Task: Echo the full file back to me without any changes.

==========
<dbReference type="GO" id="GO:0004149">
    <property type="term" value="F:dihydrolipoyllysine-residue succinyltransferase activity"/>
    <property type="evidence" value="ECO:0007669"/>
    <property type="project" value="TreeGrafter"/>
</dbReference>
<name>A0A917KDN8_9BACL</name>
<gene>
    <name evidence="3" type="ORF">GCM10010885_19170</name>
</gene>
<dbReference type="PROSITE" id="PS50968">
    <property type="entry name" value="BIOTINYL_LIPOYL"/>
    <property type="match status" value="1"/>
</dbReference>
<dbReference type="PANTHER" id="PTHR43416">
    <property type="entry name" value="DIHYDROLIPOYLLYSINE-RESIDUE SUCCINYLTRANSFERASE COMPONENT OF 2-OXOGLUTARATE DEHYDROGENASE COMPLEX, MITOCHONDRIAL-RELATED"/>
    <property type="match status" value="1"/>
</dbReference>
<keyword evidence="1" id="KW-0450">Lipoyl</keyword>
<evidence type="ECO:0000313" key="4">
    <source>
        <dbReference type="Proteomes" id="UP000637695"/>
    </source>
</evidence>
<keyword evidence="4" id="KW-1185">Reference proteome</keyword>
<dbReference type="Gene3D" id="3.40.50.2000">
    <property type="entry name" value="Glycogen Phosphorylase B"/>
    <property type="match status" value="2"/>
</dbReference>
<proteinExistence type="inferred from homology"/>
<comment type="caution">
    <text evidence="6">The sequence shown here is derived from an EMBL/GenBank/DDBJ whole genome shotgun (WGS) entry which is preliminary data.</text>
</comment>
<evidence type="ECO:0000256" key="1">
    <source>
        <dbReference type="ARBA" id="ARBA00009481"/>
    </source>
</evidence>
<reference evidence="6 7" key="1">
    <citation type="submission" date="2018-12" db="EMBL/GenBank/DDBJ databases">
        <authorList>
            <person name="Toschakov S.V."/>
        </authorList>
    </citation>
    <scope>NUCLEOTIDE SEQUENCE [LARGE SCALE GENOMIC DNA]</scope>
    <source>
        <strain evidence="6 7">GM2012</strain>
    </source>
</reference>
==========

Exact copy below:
<dbReference type="GO" id="GO:0004149">
    <property type="term" value="F:dihydrolipoyllysine-residue succinyltransferase activity"/>
    <property type="evidence" value="ECO:0007669"/>
    <property type="project" value="TreeGrafter"/>
</dbReference>
<name>A0A917KDN8_9BACL</name>
<gene>
    <name evidence="3" type="ORF">GCM10010885_19170</name>
</gene>
<dbReference type="PROSITE" id="PS50968">
    <property type="entry name" value="BIOTINYL_LIPOYL"/>
    <property type="match status" value="1"/>
</dbReference>
<dbReference type="PANTHER" id="PTHR43416">
    <property type="entry name" value="DIHYDROLIPOYLLYSINE-RESIDUE SUCCINYLTRANSFERASE COMPONENT OF 2-OXOGLUTARATE DEHYDROGENASE COMPLEX, MITOCHONDRIAL-RELATED"/>
    <property type="match status" value="1"/>
</dbReference>
<keyword evidence="1" id="KW-0450">Lipoyl</keyword>
<evidence type="ECO:0000313" key="4">
    <source>
        <dbReference type="Proteomes" id="UP000637695"/>
    </source>
</evidence>
<keyword evidence="4" id="KW-1185">Reference proteome</keyword>
<dbReference type="Gene3D" id="3.40.50.2000">
    <property type="entry name" value="Glycogen Phosphorylase B"/>
    <property type="match status" value="2"/>
</dbReference>
<proteinExistence type="inferred from homology"/>
<comment type="caution">
    <text evidence="6">The sequence shown here is derived from an EMBL/GenBank/DDBJ whole genome shotgun (WGS) entry which is preliminary data.</text>
</comment>
<evidence type="ECO:0000256" key="1">
    <source>
        <dbReference type="ARBA" id="ARBA00009481"/>
    </source>
</evidence>
<reference evidence="6 7" key="1">
    <citation type="submission" date="2018-12" db="EMBL/GenBank/DDBJ databases">
        <authorList>
            <person name="Toschakov S.V."/>
        </authorList>
    </citation>
    <scope>NUCLEOTIDE SEQUENCE [LARGE SCALE GENOMIC DNA]</scope>
    <source>
        <strain evidence="6 7">GM2012</strain>
    </source>
</reference>